Med Techs.

  1. Hello AN community,

    Are any of you out there med techs (CNA, MA-C) or medical assistants that work in long term care?

    I've been working as a CNA for about 6 months, and I like it a lot more than I thought I would. However, my main problem is the heavy lifting. I can transfer many patients and residents alone-- something I never could have done when I first started. Last time I went to work, I was assigned a hall and a half alone. I've never even worked on those halls, and the lifting was more than I could handle. I hurt my neck and upper back, and fortunately it was nothing a few days of rest couldn't fix. I started wondering if I could even keep this up for another two semesters until I start nursing school.

    I don't want to run away from this facility because they hired me straight out of school. It's a pretty decent place to work and the pay is a lot higher than that of other places.

    To become medication certified in my state, I would have to take a pharmacology course at my university and then pass a test. It seems doable, since I was going to take pharm in the summer anyway.

    My questions for med techs:
    What are your hours? How often do you transfer patients? What is your pay like? What are challenges about your job? Should I become a med tech?

    Thank you for your replies everyone!
  2. Visit nguyency77 profile page

    About nguyency77

    Joined: Jan '12; Posts: 542; Likes: 482


  3. by   LaterAlligator
    Hi, I work once a week as a med tech at a dementia-specific assisted living facility, and as a regular CNA at the hospital the rest of the week.It seems that med tech requirements vary a lot state by state; where I live you only have to be CNA certified and have taken a few hours of training then passed an assessment.In my state, med techs are allowed to handle PRN's and narcotics, but at my facility we do not, which I like.My hours are 0700-1730, so that I'm there for all 3 main med passes (around each mealtime basically). I do a lot of 'side work' which includes providing direct care and transferring patients/residents, albeit much less often than I did before this promotion. The pay is a few dollars more per hour than my original pay rate as a CNA.It's a lot of responsibility, but I think it's a good job and I enjoy it.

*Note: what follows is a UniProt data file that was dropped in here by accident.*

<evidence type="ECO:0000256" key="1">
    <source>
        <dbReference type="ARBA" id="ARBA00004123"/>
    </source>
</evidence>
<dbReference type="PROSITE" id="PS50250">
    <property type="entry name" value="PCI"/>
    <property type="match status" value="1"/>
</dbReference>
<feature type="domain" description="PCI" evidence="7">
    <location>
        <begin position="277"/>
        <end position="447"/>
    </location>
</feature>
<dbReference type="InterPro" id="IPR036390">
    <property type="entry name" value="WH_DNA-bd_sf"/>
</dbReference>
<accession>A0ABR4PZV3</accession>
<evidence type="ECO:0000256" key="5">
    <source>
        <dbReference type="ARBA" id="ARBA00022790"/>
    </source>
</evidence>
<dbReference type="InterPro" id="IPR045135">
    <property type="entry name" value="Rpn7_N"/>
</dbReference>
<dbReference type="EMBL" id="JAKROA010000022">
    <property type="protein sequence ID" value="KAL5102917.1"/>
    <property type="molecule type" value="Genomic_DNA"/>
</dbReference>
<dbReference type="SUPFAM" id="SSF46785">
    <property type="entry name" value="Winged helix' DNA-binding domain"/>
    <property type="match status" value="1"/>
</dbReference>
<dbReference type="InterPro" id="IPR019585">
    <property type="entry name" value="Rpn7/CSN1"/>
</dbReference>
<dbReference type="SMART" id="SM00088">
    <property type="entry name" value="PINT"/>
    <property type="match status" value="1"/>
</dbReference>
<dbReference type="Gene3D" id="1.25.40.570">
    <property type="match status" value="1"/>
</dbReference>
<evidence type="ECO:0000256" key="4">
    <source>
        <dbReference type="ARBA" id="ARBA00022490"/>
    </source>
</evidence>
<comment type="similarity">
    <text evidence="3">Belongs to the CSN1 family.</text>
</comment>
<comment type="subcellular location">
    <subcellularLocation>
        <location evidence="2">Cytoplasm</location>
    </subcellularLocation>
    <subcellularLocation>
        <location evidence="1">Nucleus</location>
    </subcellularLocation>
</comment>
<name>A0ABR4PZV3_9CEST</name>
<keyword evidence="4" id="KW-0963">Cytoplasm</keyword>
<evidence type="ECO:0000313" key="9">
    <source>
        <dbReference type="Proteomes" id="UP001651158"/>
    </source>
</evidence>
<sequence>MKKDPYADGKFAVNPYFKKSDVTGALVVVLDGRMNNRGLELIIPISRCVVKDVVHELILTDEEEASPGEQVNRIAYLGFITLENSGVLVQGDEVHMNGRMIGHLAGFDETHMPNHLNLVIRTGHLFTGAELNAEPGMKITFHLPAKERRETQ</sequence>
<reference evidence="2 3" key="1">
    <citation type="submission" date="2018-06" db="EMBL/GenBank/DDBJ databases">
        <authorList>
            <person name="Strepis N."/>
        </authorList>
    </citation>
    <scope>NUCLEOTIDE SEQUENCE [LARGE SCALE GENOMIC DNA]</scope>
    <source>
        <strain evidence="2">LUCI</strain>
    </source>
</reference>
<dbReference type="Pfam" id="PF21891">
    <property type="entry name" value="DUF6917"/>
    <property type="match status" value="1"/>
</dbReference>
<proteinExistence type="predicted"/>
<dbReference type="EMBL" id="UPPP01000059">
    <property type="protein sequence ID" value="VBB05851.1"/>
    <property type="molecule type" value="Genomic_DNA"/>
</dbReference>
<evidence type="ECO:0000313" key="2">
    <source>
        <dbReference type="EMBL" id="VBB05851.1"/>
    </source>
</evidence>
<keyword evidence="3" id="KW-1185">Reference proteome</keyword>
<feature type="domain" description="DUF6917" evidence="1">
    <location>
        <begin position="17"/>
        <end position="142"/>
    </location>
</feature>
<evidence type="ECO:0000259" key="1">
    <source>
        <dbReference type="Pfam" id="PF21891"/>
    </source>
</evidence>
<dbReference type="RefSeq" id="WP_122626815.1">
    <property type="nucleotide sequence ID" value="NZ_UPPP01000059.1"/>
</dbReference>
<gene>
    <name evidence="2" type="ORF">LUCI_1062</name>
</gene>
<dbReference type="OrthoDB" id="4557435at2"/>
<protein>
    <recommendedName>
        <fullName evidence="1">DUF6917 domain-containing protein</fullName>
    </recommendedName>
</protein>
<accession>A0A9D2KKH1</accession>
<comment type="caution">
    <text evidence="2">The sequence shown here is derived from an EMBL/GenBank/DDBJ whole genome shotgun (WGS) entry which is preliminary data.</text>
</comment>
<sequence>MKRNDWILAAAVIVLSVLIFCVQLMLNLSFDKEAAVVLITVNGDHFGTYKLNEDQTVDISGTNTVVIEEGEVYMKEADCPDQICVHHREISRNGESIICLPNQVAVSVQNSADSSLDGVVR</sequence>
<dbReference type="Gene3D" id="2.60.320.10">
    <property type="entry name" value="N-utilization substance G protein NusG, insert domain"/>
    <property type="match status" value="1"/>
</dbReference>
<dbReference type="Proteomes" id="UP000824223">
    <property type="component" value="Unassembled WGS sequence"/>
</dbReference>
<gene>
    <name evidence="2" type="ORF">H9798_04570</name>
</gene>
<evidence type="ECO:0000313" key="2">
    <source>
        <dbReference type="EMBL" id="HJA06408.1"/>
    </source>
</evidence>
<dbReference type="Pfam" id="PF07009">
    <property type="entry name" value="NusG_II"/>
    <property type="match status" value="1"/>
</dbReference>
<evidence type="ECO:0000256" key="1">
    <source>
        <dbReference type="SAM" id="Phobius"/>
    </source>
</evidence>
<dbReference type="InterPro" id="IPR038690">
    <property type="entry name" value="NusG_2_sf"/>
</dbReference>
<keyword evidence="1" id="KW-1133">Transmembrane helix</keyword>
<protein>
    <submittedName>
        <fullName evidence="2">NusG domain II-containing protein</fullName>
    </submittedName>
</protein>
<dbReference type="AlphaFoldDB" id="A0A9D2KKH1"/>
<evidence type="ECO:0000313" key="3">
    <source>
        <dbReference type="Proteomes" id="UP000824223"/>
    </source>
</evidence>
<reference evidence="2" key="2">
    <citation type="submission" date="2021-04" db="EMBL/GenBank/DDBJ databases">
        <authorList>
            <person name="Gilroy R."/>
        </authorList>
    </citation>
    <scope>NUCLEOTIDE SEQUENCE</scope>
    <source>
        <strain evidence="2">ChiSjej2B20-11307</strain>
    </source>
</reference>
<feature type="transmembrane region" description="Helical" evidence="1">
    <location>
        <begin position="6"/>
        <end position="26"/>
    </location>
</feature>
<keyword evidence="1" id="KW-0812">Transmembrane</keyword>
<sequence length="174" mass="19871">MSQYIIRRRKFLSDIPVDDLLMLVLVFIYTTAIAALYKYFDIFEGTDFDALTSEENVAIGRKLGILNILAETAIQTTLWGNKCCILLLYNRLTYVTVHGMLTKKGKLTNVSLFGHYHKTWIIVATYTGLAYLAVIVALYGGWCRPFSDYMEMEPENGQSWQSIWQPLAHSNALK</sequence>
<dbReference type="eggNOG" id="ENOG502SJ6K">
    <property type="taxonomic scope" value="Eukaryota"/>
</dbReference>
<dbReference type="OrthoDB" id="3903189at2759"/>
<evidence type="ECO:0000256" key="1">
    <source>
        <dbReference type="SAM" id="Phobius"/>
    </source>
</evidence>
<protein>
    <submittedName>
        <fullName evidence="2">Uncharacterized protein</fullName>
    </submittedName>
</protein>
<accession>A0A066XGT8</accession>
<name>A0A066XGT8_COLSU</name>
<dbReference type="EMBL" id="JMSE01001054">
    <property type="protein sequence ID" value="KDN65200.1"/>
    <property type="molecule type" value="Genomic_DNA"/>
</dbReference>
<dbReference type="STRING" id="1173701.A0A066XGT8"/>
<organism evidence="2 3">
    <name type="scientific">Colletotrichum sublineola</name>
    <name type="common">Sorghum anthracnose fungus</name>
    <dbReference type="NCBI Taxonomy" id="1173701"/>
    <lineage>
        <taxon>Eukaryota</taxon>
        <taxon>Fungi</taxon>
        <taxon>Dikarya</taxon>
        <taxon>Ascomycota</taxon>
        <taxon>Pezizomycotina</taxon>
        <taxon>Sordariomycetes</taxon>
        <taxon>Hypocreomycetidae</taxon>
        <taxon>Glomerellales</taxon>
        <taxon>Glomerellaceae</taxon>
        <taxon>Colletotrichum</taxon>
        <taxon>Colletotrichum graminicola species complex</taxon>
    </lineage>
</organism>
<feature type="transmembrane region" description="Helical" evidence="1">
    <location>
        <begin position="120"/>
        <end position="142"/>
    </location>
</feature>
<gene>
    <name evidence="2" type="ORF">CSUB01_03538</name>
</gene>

4. by   SF_RescueNinja
    I work in a 165-bed SNF with a wide range of acute, rehabilitation and long-term care residents/patients so the level of transfers varies greatly. If you know the patient is heavy, try to get someone to help you with transferring/lifting. My fellow CNA's and even some Nurses (that aren't too busy) are really good with helping out if you ask (and inform the patient you are getting some help). Don't burn yourself out! It's not being lazy, it's working smart, safe and efficiently! Usually if I have never worked in a particular hall before, I would voice my concern with the Charge Nurse and other CNA's. If they still place me there, same basic skills apply - read ADL's very thoroughly, make rounds, ask for help from co-workers and also help them in return when they ask.
  5. by   nguyency77
    Thank you for the replies, guys! In NM, I believe we have to either take a course with our board-approved place of employment, and then take a test. Or, I could just take pharmacology over the summer and then apply for medication certification as a pre-nursing student.

    It was interesting what you guys had to say. I guess one of my concerns would be working under someone else's license. It's not so much personal concern, but I always think about what I do and how it might affect the RN. I know they worked long and hard for their licensure, and a moment of my irresponsibility will create negative consequences for them.

    How do you manage your time in terms of which medications you pass to whom first? When I first got hired right out of school, I stayed on the unit almost 40 minutes over because my work hadn't been completed in time. Now I work much more efficiently and can do everything assigned plus more, but my CMA coworkers are always frantic about their meds being passed out late. So I was wondering if CMA time management is that much different.
    Last edit by nguyency77 on Mar 24, '12 : Reason: Typo! :(